Rosen Hotels & Resorts Inc. recently announced that it discovered malware within its card network. According to a statement from the company published on March 4, this malware could have affected any cards used at the company's international hotels "between September 2, 2014 and February 18, 2016." While this breach didn't necessarily put consumer information at risk in every case, some users may have had their cardholder names exposed as well as important payment card data.

The statement also encouraged visitors to the hotel chain to "remain vigilant" and look for possible unauthorized charges. The company is also working with the law to assure patrons are taken care of as the investigations continue.

"Findings from the investigation show that an unauthorized person installed malware in RH&R's payment card network that searched for data read from the magnetic stripe of payment cards as it was routed through the affected systems," the statement adds. The chain officially began looking into the issue after it first received reports of unauthorized charges on February 3.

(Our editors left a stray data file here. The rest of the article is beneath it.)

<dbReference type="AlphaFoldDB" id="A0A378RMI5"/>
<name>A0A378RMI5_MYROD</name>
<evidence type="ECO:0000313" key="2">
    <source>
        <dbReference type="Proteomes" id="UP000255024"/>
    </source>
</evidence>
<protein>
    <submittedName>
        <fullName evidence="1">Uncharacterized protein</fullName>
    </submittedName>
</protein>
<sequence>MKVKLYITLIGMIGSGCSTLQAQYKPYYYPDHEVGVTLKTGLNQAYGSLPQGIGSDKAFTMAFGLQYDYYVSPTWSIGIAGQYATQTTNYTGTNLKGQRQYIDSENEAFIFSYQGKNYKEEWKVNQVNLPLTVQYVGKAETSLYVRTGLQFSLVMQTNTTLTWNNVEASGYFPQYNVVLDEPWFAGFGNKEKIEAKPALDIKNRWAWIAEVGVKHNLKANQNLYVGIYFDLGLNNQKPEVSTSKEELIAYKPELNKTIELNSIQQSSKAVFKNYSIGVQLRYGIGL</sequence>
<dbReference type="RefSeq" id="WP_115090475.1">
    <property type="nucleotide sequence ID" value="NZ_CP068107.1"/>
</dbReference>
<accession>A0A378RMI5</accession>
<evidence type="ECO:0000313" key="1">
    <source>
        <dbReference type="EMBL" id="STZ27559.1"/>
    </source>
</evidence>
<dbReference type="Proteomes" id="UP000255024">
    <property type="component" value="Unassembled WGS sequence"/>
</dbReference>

Hotels continue to be a vulnerable site for card breach activity. Last November, Hilton Worldwide announced a similar situation, in which malware affected the point of sale credit card processing terminals used at some of its locations. The customers at risk could have visited Hilton hotels within two separate periods, one between November and December in 2014, and the other between April and July of the following year.

Front desk staff have to be on the alert to reduce card fraud and leave legitimate cardholders feeling secure. Part of this can include seeking out new credit processing software to update their systems and stay protected against the latest forms of malware. Point of sale businesses of all types owe it to themselves to do the best they can by their customers using legitimate tools.